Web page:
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Employers warned to avoid FMLA violations

The old song says that a sigh is just a sigh. But when a manager sighs or swears when an employee requests leave under the Family and Medical Leave Act, it can be the start of real problems for the employer. That's what attendees at the recent Society for Human Resource Management's annual conference were told.

FMLA violations often begin in interactions between managers and employees. Too often, supervisors have little or no training in how to deal appropriately with requests for leave. Conference attendees were told that managers should be coached in how to respond properly to requests, so that they reply with helpful, positive statements such as "Let me know how I can help you" rather than sighing or swearing in frustration or anger.

Employers were also told that managers should be trained to keep their communications with HR and other supervisors similarly appropriate. There should be no complaining about the effect a FMLA leave might have on them or their department.

"That's what their clergy and their therapists are for," an HR expert said of supervisors' tales of woe. "Let's not put it into the record."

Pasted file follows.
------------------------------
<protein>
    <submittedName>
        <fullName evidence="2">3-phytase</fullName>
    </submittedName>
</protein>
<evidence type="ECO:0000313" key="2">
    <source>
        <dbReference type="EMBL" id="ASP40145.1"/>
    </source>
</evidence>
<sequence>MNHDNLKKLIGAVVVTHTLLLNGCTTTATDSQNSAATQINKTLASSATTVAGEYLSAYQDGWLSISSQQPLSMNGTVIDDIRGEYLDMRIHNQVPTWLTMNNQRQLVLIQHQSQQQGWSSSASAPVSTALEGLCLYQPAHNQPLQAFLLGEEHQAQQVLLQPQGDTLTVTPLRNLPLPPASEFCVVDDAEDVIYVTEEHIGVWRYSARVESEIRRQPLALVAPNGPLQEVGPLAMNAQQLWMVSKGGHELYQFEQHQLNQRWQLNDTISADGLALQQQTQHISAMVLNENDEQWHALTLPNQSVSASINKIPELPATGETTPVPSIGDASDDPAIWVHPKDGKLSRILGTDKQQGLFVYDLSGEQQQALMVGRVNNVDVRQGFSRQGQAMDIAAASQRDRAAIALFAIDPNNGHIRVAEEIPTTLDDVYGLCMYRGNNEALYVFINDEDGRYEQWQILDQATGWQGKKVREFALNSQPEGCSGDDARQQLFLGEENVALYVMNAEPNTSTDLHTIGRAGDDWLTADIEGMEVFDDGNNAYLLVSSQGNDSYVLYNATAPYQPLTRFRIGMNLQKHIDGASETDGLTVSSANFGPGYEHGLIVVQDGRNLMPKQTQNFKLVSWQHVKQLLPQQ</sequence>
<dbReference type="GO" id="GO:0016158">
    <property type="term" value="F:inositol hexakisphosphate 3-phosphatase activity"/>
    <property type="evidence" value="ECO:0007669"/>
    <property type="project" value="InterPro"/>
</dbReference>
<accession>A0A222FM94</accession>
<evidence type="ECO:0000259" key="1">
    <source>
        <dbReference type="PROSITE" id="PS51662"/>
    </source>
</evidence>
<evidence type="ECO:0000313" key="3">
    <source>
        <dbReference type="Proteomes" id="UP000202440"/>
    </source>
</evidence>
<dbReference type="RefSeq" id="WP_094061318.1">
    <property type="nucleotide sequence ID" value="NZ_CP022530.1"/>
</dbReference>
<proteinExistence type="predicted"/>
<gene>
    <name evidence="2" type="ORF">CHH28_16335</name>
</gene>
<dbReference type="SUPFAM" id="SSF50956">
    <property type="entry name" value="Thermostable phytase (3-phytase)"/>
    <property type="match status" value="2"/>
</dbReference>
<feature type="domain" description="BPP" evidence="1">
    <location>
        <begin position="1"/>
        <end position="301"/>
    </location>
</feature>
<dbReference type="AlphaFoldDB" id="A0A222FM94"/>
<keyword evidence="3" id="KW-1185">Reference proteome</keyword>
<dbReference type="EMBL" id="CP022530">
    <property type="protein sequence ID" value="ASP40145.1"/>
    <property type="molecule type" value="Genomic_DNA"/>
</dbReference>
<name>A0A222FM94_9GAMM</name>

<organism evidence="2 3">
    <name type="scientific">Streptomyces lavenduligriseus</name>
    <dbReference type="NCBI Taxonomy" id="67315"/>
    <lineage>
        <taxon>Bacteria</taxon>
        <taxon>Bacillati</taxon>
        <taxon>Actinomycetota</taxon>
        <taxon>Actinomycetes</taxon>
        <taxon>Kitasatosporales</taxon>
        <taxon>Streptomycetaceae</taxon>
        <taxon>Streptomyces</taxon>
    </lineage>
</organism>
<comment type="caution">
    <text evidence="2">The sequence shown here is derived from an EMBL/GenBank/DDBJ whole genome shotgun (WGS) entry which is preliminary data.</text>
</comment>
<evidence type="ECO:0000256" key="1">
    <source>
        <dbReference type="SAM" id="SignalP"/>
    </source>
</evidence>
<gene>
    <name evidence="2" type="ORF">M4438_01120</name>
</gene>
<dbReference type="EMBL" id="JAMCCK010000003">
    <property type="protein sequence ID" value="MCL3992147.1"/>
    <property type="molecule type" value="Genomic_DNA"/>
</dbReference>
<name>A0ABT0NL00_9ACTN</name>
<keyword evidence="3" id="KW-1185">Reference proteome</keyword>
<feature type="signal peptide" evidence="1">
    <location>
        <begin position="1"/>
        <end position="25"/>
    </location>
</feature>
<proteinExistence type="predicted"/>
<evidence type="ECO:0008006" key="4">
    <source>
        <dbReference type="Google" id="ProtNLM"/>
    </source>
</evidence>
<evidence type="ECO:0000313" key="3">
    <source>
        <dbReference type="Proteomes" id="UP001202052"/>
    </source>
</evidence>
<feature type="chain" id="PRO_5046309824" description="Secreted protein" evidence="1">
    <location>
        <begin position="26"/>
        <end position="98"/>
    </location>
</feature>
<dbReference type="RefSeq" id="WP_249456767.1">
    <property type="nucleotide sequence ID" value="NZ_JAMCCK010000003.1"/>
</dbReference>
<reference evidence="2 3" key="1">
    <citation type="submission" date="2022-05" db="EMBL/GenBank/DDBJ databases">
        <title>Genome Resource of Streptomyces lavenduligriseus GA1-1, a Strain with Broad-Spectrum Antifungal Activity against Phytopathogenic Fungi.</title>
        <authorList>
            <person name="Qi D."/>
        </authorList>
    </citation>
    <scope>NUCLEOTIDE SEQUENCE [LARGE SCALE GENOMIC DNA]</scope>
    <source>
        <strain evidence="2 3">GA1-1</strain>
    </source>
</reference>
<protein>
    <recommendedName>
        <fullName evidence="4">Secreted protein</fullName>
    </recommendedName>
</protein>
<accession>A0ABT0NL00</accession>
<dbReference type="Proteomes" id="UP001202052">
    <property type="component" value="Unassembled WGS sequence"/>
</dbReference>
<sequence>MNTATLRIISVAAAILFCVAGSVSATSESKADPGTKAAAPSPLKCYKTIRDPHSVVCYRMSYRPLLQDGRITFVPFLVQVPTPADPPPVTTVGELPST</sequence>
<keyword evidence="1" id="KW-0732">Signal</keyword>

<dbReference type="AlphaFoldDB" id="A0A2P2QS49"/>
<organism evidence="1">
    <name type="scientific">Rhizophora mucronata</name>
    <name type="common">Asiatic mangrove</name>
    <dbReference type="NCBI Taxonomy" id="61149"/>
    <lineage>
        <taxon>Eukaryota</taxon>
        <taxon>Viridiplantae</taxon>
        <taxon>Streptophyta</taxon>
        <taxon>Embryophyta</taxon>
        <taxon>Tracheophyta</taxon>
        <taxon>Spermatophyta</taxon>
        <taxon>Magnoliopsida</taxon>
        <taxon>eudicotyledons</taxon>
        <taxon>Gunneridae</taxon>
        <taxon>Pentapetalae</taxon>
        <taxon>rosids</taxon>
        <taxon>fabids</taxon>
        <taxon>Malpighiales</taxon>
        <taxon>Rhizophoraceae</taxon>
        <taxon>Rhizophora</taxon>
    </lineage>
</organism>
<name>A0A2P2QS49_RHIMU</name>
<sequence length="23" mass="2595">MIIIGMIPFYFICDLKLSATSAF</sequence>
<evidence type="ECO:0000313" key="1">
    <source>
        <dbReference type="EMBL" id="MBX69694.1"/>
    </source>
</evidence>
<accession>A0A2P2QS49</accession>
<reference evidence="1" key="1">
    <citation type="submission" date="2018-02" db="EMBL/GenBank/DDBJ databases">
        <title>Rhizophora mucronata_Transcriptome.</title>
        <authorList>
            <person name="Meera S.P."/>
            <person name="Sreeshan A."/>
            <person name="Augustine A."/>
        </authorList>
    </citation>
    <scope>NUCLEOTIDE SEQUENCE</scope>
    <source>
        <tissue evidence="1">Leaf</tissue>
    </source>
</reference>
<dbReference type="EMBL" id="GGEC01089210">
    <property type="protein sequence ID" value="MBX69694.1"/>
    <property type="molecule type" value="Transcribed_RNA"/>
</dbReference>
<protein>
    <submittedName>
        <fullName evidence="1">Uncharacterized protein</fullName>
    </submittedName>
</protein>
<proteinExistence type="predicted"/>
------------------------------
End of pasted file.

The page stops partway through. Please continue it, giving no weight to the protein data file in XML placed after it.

The expert offered other tidbits of advice to employers who want to try to prevent FMLA violations and the lawsuits that can follow, including:

  • Teach managers that there are important differences between sick days and FMLA leave
  • Make sure that supervisors understand intermittent leave ("get rid of this notion that the FMLA is only for long-term [leave]"
  • Show managers where to direct potential leave requests
  • Insist that managers enforce policies consistently
  • Require supervisors to "own" FMLA requests, meaning that they are to help the employee until HR or another supervisor takes over the request

The consequences for FMLA violations can be financially painful for business owners. An employment law attorney who knows the law and is experienced in litigation involving FMLA and Wisconsin Family and Medical Leave Act violations can help workers protect their rights and get them the benefits and compensation they deserve.

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